Bone development and remodeling depend on complex interactions between bone cells and other cells within the bone microenvironment. Balanced control of bone formative and degradative processes is normally carefully maintained in the adult skeleton, but becomes uncoupled during aging or in various pathological disease states. Systemic regulators of bone metabolism and local mediators, including matrix molecules, cytokines, leukotrienes, and other autocrine or paracrine factors, regulate the recruitment, differentiation, and function of cells participating in bone formation and turnover. Although some of these interactions are now understood, many yet remain to be elucidated, including potential communication pathways linking cells of the bone vasculature with other bone cells. The bone vasculature performs a crucial role in calcium balance, hematopoiesis, and bone development and remodeling processes, during which vascular endothelial cells may serve as both a source and target of diverse modulatory signals. The intimate physical relationship which is established during bone development and maintained thereafter between vascular endothelial cells and osteoclasts (of hematopoietic origin) enables vascular endothelial cells to potentially influence the development and/or function of the bone- resorbing osteoclast. Consistent with this theory, osteoclasts or their precursors are known to respond to factors like those made by vascular endothelial cells. Despite these observations, the influence of endothelial cells on osteoclasts has only recently begun to be directly addressed. Therefore, this proposal will investigate the hypothesis that vascular endothelial cells release factors that affect osteoclast development and/or function. In addition it is proposed that substances which increase bone loss (inflammatory cytokines, glucocorticoids) or those which reduce bone loss (estrogen) may, in part, do so through effects upon bone vascular endothelial cells which consequently alter osteoclast development or function. Isolated mature chick osteoclasts will be the target population for examining how endothelial cells affect osteoclast bone pit resorptive activities. Effects on osteoclast cytodifferentiation will be analyzed in chick marrow mononuclear cell cultures and a human preosteoclastic cell line (FLG 29.1), both capable of forming osteoclast-like giant cells in vitro. Osteoclast development will be monitored by measuring bone resorption capability, TRAP levels, and antigen expression by ELISA and cDNA probes. Mediators responsible for altered osteoclast development or activity will be identified through a combination of cytokine response assays, antibody neutralization and inhibitor studies, and purification schemes for potential novel factors. Modulation of the production or presentation of the endothelial-derived factor(s) through cell contact, or cytokine, hormonal, or glucocorticoid treatment will be assessed. Deciphering the signals by which vascular endothelial cells may affect osteoclasts, and thereby skeletal remodeling, could lead to effective preventative or therapeutic strategies to reduce the osteopenia associated with various pathologies such as inflammatory bone loss and osteoporosis.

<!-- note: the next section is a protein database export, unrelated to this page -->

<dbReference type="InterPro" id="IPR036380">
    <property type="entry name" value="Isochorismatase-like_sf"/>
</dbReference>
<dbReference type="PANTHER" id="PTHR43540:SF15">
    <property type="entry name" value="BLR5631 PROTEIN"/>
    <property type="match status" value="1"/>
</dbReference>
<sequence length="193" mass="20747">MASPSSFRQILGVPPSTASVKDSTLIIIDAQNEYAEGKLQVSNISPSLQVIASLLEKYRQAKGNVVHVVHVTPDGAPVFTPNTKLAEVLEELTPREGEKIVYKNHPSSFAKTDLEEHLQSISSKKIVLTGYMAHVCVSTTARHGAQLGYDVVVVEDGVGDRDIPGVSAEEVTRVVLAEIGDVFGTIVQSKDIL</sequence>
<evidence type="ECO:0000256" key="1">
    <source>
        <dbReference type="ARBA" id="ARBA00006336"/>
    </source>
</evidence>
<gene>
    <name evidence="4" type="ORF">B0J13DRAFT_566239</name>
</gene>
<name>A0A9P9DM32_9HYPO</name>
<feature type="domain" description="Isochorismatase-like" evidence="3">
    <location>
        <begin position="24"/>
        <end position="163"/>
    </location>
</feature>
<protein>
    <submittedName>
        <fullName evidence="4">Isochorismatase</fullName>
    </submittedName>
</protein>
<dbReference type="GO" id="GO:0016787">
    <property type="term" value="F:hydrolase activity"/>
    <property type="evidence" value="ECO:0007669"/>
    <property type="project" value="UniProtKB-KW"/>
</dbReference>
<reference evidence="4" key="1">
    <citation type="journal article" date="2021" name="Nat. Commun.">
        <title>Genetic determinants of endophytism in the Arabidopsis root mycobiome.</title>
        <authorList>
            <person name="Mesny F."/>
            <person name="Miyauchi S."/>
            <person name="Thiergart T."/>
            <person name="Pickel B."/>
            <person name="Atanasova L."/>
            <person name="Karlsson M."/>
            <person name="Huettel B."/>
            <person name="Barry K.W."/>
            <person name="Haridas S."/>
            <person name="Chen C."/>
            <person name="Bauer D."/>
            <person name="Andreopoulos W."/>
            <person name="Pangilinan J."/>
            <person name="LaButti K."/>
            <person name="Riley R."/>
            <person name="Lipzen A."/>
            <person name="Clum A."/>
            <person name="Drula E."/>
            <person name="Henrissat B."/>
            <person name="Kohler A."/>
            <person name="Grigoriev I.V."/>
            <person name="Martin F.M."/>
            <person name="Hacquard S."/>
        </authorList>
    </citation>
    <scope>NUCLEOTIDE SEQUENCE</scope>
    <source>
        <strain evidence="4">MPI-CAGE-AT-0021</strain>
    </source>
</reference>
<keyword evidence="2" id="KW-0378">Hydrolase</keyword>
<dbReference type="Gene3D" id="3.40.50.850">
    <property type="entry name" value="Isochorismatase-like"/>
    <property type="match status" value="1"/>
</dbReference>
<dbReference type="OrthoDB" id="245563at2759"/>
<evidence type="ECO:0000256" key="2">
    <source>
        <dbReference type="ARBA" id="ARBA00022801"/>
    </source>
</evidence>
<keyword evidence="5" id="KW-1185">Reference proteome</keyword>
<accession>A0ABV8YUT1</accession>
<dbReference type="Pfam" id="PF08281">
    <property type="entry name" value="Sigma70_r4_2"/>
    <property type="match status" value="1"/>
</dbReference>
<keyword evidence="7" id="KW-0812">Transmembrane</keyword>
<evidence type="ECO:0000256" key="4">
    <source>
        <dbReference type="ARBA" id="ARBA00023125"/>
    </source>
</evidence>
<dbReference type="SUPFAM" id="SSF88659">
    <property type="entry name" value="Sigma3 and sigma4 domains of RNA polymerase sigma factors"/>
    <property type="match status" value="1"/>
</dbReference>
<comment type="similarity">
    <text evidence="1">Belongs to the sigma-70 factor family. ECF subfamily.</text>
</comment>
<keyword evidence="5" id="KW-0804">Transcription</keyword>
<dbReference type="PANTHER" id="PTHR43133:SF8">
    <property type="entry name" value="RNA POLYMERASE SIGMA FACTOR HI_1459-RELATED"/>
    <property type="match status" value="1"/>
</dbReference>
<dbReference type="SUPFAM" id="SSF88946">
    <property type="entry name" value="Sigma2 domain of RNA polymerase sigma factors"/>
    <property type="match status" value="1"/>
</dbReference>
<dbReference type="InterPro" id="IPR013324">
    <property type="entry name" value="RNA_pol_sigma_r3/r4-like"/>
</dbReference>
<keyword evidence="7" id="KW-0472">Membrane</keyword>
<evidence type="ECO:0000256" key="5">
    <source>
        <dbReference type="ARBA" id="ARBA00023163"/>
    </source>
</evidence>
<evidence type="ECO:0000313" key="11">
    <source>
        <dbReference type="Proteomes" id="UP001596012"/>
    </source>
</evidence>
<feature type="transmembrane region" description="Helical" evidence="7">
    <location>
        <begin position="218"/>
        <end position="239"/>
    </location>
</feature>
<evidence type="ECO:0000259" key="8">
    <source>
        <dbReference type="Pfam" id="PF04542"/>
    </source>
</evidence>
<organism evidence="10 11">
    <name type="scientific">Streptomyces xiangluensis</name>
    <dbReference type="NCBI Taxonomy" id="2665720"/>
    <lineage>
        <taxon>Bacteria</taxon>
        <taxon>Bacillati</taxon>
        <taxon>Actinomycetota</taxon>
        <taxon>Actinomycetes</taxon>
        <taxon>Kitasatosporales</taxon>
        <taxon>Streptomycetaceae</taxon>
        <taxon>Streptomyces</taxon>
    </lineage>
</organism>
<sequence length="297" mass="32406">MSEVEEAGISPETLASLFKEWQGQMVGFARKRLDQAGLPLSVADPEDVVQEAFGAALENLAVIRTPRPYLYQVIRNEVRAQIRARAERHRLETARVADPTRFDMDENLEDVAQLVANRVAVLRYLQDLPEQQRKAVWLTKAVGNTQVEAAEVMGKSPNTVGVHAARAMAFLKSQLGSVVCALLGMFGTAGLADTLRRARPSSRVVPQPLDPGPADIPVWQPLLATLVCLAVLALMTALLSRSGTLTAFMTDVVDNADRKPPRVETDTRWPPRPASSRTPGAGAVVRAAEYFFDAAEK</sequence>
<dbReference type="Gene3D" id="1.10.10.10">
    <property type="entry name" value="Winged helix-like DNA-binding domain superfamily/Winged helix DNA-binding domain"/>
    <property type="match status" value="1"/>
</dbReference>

National Institute of Health (NIH)
National Institute of Diabetes and Digestive and Kidney Diseases (NIDDK)
First Independent Research Support & Transition (FIRST) Awards (R29)
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Special Emphasis Panel (ZRG4-ORTH (01))
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Margolis, Ronald N
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Washington University
Schools of Arts and Sciences
Saint Louis
United States
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